Waterwise outside, oasis inside a walled Sonoma garden


Last August a family road trip took me through Sonoma, California, where I had the pleasure of seeing a garden I was writing about for Garden Design magazine. The owner, Marilyn Coon Stocke, had generously extended an invitation to me and my family, and so we stopped by after a visit to Cornerstone Sonoma and its gardens.


My earlier phone interview with Marilyn had been mainly about the garden inside the courtyard walls, which she’d hired landscape architect Mike Lucas to build to block the wind and provide privacy from the road. But as we approached her garden gate, I was wowed by the waterwise exterior garden. Blazing orange flower spikes of kangaroo paws towered over tuffets of chartreuse lomandra. Both plants hail from Australia and are water thrifty and heat tolerant, allowing Marilyn to focus limited water resources on her interior courtyard garden.

By the parking area, a tumbleweed-like sphere of barbed wire makes a sculptural, Wild West-style accent.


How I wish we could successfully grow kangaroo paws here in Austin! Alas for our sauna-like summers.


Majestic Weber’s agaves punctuate a meadowy front garden of lomandra and tall verbena.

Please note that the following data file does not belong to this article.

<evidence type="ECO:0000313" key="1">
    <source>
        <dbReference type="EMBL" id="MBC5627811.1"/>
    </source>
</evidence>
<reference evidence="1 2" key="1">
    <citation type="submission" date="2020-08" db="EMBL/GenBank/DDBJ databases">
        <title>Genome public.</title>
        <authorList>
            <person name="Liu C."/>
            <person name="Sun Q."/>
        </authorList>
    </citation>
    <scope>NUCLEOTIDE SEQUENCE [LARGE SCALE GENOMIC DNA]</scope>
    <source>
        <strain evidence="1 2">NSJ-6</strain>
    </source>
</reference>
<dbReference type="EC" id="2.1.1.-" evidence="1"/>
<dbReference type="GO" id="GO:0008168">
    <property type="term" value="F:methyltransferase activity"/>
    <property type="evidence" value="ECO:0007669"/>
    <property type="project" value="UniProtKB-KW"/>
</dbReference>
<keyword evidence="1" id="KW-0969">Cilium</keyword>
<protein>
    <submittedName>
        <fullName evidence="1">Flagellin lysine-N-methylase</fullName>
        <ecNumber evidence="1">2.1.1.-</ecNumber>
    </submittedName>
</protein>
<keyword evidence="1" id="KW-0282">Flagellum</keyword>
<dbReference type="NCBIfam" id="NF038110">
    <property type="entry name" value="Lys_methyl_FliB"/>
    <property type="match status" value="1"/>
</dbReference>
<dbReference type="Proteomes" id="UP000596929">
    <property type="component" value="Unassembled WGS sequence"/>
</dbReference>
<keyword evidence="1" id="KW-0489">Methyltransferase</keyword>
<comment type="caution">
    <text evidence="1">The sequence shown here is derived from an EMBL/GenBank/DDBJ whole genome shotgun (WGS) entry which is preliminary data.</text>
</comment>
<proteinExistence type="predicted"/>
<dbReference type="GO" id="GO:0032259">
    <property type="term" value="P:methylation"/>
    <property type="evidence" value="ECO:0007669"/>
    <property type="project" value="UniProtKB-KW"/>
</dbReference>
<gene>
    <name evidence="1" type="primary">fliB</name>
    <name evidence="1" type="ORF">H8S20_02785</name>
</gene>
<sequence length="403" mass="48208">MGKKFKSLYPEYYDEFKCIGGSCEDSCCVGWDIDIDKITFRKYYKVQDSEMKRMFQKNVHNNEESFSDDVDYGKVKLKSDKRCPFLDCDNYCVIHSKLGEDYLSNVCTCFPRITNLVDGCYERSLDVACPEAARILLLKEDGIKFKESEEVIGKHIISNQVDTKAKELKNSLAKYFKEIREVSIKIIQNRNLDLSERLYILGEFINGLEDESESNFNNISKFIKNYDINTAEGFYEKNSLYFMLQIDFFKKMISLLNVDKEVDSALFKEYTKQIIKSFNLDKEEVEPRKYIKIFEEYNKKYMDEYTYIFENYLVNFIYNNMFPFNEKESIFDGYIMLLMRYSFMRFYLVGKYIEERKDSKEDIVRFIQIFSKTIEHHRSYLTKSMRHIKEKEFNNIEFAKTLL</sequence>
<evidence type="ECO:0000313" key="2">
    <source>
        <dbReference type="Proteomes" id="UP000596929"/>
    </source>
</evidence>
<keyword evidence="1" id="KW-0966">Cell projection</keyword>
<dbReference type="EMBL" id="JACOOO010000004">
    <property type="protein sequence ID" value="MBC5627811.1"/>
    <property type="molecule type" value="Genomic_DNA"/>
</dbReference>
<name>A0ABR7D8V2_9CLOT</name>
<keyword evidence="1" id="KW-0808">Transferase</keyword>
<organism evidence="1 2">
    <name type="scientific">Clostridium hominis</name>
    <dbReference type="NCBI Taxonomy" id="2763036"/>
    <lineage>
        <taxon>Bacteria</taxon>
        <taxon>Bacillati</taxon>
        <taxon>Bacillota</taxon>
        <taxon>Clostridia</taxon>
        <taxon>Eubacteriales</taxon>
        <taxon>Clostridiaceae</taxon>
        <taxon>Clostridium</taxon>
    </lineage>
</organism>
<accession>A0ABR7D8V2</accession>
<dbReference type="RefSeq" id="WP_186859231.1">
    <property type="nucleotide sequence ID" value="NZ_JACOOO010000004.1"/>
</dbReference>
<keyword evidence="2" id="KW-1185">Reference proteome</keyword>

Large cutout windows in the white walls of the courtyard offer peek-a-boo glimpses of the secret garden inside. A barn-door-style shutter can slide closed to keep out the wind.


Eucalyptus and bottlebrush (Callistemon) add more Australian foliage.


Inside the courtyard, a sheltered, green oasis greets you, and a trough-style water feature flanked by an elevated terrace leads to the front door.


A bisecting path frames a view of the trough’s scupper fountain through towering agapanthus blossoms.


The agapanthus flowers were nearly spent by early August but still lovely.


To the right you see steps leading up to the front door, and a row of ‘Livin’ Easy’ rose standards.


The apricot-orange roses echo the orange of the kangaroo paws outside the wall.


Boston ivy traces green-leaved tendrils across the white walls, making a green frame for the window views.


And what a view through this window! I love seeing that big Weber’s agave flexing its muscles amid purple salvia, with a row of eucalyptus trees and golden hills beyond. In the foreground, a firepit and built-in seating offer a reason to stay a while.


Opposite the window, the firepit axis leads straight out of the courtyard and through an allee of ornamental pear trees, which reference the property’s history as a pear orchard.


As a focal point at the end of the allee, a water feature made from a manganese rock crusher — essentially a giant dish — bubbles gently. From here, the garden proper ends, and the path leads to the wilder parts of the property and, eventually, to a borrowed view of a neighbor’s vineyard. Ah, the beautiful Sonoma wine country.

My thanks to Marilyn for the tour of her lovely home and garden! It was a treat to meet her too. If you’d like to read more about her garden, just get your hands on a copy of the Winter 2018 issue of Garden Design and look for my article on page 54.

P.S. Marilyn’s home and garden fortunately escaped damage from the Sonoma wildfires last fall, which I was relieved to hear.